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Last edited 16 Dec 2020
External wall insulation
External wall insulation (EWI) is the application of thermal insulation to the external walls of buildings - generally referring to the application of thermal insulation material and a finish system to the outside face of the external walls of an existign building to improve its thermal performance. The analogy that can be made is that of a tea cosy placed around the building.
Benefits of EWI can include:
- Reduced heat losses, lower heating bills and improved carbon footprint.
- Reduced the risk of condensation (if installed correctly).
- Allows a choice of colour and texture of finish that can enhance a building.
- Can reduce solar heat gains in the summer.
- It does not reduce internal floor area.
- Improved weather resistance.
- Improved internal comfort.
- Preserves the substrate (eg old brickwork), extends its life and reduces moisture content.
- Work can be undertaken without disruption to the building’s interior.
However, external wall insulation makes walls signicantly thicker. This is noticeable at door and window openings, and may be difficult to accommodate under roof overhangs, or may make roof overhangs less attractive. In addition, it can make walls more difficult to access, and can conceal problems cuased by the insulation, or problems that were not properly rectified before the insulation was applied.
 Types of external wall insulation
Traditionally, thermal insulation and weather protection could be imparted to an external wall by fixing clay tiles, slate or brick slips. Alternatively, a cheaper and faster method was to apply a one-coat render that may include aggregates and painted for an attractive textured finish.
Rough cast render is widely used in Scotland and comprises a top-coat render and aggregate (or graded hard stones) applied as a slurry-type consistency and resulting in a lumpy finish. Such renders may include waterproofing agents for better moisture resistance
Today, there are numerous types of advanced external wall insulation (EWI) systems available for solid external walls (ie, those without a cavity) and many are based on the same three-layer concept, namely:
- Insulating layer: traditionally this was a render (typically cement and sand with an insulating material) trowelled over the substrate. More popular today are insulation boards of expanded/extruded polystyrene, polyurethane, phenolic, isocyanurate or other lightweight material. The insulating boards can be fixed relatively quickly to the substrate either by physical connectors or adhesive, or both.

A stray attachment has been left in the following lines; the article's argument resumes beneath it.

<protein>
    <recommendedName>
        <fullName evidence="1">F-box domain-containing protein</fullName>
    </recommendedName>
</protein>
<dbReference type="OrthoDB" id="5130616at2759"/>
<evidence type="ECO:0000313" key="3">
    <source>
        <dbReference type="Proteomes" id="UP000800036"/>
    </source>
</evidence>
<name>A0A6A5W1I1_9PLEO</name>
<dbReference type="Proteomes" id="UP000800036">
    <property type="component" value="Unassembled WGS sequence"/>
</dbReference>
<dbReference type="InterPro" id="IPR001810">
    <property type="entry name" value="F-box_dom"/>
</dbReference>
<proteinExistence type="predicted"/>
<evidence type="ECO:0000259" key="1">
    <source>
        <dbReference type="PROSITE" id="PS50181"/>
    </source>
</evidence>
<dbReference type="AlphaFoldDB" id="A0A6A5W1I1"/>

- Reinforcing layer: once in place, the boards are given impact protection and resilience with a layer of metal or plastic mesh.
- Weatherproof finishing layer: the assembly is finished with a final layer of render that combines weather protection and decoration. Alternatively, tiles or brick slips held on a supporting backing plate can be used as the final top layer (see below). The thickness of the total build-up applied to the wall will depend on the heat transmission requirements (U-values) prevailing at the time in the relevant building regulations.
The UK-based Mortar Industry Association states that specialist renders available from its members may be used for external thermal insulation composite systems (ETICS). It states they will usually contain relatively large amounts of polymeric material and resist thermal shock, have acceptable impact resistance and have good adherence qualities.
The thermal properties of such renders are improved by additives that may include a lightweight mineral aggregate such as perlite, vermiculite or expanded or sintered clay, or an organic product such as expanded polystyrene.
 Other types
Slips provide a traditional brick finish and can be used in place of a top-coat render. A backing plate attached to the insulation layer supports the slips and allows them to be placed quickly in horizontal rows. Once set, the gaps between them are filled with mortar to give a traditional 10mm brick joint.
Simulated brick renders: a brick effect is cut into the top layer of a polymer-modified external cementitious render (3-4mm thick) while it is setting. Cutting-in the brick effect exposes the coloured backing to give the effect of cement mortar joints.
Terracotta tiles: they can be supported on aluminium rails fixed to the substrate in a rainscreen-type application. Insulation is laid in the void. An alternative to terracotta is timber boards that have a shiplap profile.
Composite cladding systems: usually for larger commercial or residential buildings. An aluminium framework is fixed to the building's exterior. Insulated cladding panels are fixed to the new framework to provide better thermal insulation and possibly better aesthetics. This is similar to the system used on the ill-fated Grenfell Tower.
 Related articles on Designing Buildings Wiki
- ACM cladding.
- Approved Document B.
- Brick veneer.
- BS 8414 Fire performance of external cladding systems.
- Building a safer future: an implementation plan.
- Celotex RS5000 PIR insulation.
- Cladding for buildings.
- Consultation on banning the use of combustible materials in the external walls of high-rise residential buildings.
- Evacuating vulnerable and dependent people from buildings in an emergency FB 52.
- Fire performance of external thermal insulation for walls of multistorey buildings, third edition (BR 135).
- Fire risk in high-rise and super high-rise buildings DG 533.
- Grenfell fire door investigation.
- Grenfell Tower articles.
- Grenfell Tower independent expert advisory panel.
- Grenfell Tower Inquiry.
- Independent review of the building regulations and fire safety.
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